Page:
Storing data in DNA sounds like science fiction, yet it lies in the near future. Professor Tom de Greef expects the first DNA data center to be up and running within five to ten years. Data won’t be stored as zeros and ones in a hard drive but in the base pairs that make up DNA: AT and CG. Such a data center would take the form of a lab, many times smaller than the ones today. De Greef can already picture it all. In one part of the building, new files will be encoded via DNA synthesis. Another part will contain large fields of capsules, each capsule packed with a file. A robotic arm will remove a capsule, read its contents and place it back.
We’re talking about synthetic DNA. In the lab, bases are stuck together in a certain order to form synthetically produced strands of DNA. Files and photos that are currently stored in data centers can then be stored in DNA. For now, the technique is suitable only for archival storage. This is because the reading of stored data is very expensive, so you want to consult the DNA files as little as possible.
Large, energy-guzzling data centers made obsolete
Data storage in DNA offers many advantages. A DNA file can be stored much more compactly, for instance, and the lifespan of the data is also many times longer. But perhaps most importantly, this new technology renders large, energy-guzzling data centers obsolete. And this is desperately needed, warns De Greef, “because in three years, we will generate so much data worldwide that we won’t be able to store half of it.”
Together with PhD student Bas Bögels, Microsoft and a group of university partners, De Greef has developed a new technique to make the innovation of data storage with synthetic DNA scalable. The results have been published today in the journal Nature Nanotechnology. De Greef works at the Department of Biomedical Engineering and the Institute for Complex Molecular Systems (ICMS) at TU Eindhoven and serves as a visiting professor at Radboud University.
The idea of using strands of DNA for data storage emerged in the 1980s but was far too difficult and expensive at the time. It became technically possible three decades later, when DNA synthesis started to take off. George Church, a geneticist at Harvard Medical School, elaborated on the idea in 2011. Since then, synthesis and the reading of data have become exponentially cheaper, finally bringing the technology to the market.
In recent years, De Greef and his group have looked mainly into reading the stored data. For the time being, this is the biggest problem facing this new technique. The PCR method currently used for this, called ‘random access’, is highly error-prone. You can therefore only read one file at a time and, in addition, the data quality deteriorates too much each time you read a file. Not exactly scalable.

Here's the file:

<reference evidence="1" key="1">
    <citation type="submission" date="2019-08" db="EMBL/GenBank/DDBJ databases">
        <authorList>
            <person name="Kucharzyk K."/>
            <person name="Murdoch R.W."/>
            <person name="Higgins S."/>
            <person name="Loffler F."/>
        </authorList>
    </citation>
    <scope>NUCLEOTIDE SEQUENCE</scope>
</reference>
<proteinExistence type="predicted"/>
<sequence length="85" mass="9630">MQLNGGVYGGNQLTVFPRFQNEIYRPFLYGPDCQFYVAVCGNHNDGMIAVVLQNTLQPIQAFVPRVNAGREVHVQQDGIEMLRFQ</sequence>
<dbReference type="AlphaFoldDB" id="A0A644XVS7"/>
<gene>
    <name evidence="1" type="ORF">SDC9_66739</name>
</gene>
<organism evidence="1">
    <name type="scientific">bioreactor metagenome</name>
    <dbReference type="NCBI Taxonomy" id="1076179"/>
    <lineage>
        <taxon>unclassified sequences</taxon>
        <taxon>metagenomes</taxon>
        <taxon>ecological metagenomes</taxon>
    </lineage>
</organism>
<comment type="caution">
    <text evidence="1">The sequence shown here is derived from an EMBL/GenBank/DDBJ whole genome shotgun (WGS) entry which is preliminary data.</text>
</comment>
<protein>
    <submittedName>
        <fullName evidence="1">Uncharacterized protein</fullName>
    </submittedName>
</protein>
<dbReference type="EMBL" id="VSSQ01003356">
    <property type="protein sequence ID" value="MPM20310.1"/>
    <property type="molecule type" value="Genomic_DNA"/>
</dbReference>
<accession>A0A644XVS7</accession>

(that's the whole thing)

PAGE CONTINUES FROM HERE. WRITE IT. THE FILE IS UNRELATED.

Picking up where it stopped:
Here’s how it works: PCR (Polymerase Chain Reaction) creates millions of copies of the piece of DNA that you need by adding a primer with the desired DNA code. Corona tests in the lab, for example, are based on this: even a minuscule amount of coronavirus material from your nose is detectable when copied so many times. But if you want to read multiple files simultaneously, you need multiple primer pairs doing their work at the same time. This creates many errors in the copying process.
Every capsule contains one file
This is where the capsules come into play. De Greef’s group developed a microcapsule of proteins and a polymer and then anchored one file per capsule. De Greef: “These capsules have thermal properties that we can use to our advantage.” Above 50 degrees Celsius, the capsules seal themselves, allowing the PCR process to take place separately in each capsule. Not much room for error then. De Greef calls this ‘thermo-confined PCR’. In the lab, it has so far managed to read 25 files simultaneously without significant error.
If you then lower the temperature again, the copies detach from the capsule and the anchored original remains, meaning that the quality of your original file does not deteriorate. De Greef: “We currently stand at a loss of 0.3 percent after three reads, compared to 35 percent with the existing method.”
Searchable with fluorescence
And that’s not all. De Greef has also made the data library even easier to search. Each file is given a fluorescent label and each capsule its own color. A device can then recognize the colors and separate them from one another. This brings us back to the imaginary robotic arm at the beginning of this story, which will neatly select the desired file from the pool of capsules in the future.
This solves the problem of reading the data. De Greef: “Now it’s just a matter of waiting until the costs of DNA synthesis fall further. The technique will then be ready for application.” As a result, he hopes that the Netherlands will soon be able to open its inaugural DNA data center — a world first.